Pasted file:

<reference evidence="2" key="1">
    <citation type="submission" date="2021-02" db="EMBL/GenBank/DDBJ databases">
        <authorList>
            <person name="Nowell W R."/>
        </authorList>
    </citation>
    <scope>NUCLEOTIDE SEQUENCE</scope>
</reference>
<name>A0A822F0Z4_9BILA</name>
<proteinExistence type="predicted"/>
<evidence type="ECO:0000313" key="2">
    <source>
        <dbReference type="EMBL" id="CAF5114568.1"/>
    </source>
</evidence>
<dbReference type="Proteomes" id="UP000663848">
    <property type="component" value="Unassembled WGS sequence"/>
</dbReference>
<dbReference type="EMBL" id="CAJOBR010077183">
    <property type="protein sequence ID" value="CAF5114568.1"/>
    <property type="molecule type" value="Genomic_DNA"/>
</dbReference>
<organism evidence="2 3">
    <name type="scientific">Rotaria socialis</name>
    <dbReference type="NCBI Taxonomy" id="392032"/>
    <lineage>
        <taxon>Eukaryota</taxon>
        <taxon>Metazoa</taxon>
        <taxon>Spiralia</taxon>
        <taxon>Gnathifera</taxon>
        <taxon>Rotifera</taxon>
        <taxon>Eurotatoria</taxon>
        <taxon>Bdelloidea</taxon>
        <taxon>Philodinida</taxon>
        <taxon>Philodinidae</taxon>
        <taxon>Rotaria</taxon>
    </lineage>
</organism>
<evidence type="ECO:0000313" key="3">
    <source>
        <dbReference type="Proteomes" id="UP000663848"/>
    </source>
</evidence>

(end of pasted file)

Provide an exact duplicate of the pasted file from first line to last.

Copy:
<reference evidence="2" key="1">
    <citation type="submission" date="2021-02" db="EMBL/GenBank/DDBJ databases">
        <authorList>
            <person name="Nowell W R."/>
        </authorList>
    </citation>
    <scope>NUCLEOTIDE SEQUENCE</scope>
</reference>
<name>A0A822F0Z4_9BILA</name>
<proteinExistence type="predicted"/>
<evidence type="ECO:0000313" key="2">
    <source>
        <dbReference type="EMBL" id="CAF5114568.1"/>
    </source>
</evidence>
<dbReference type="Proteomes" id="UP000663848">
    <property type="component" value="Unassembled WGS sequence"/>
</dbReference>
<dbReference type="EMBL" id="CAJOBR010077183">
    <property type="protein sequence ID" value="CAF5114568.1"/>
    <property type="molecule type" value="Genomic_DNA"/>
</dbReference>
<organism evidence="2 3">
    <name type="scientific">Rotaria socialis</name>
    <dbReference type="NCBI Taxonomy" id="392032"/>
    <lineage>
        <taxon>Eukaryota</taxon>
        <taxon>Metazoa</taxon>
        <taxon>Spiralia</taxon>
        <taxon>Gnathifera</taxon>
        <taxon>Rotifera</taxon>
        <taxon>Eurotatoria</taxon>
        <taxon>Bdelloidea</taxon>
        <taxon>Philodinida</taxon>
        <taxon>Philodinidae</taxon>
        <taxon>Rotaria</taxon>
    </lineage>
</organism>
<evidence type="ECO:0000313" key="3">
    <source>
        <dbReference type="Proteomes" id="UP000663848"/>
    </source>
</evidence>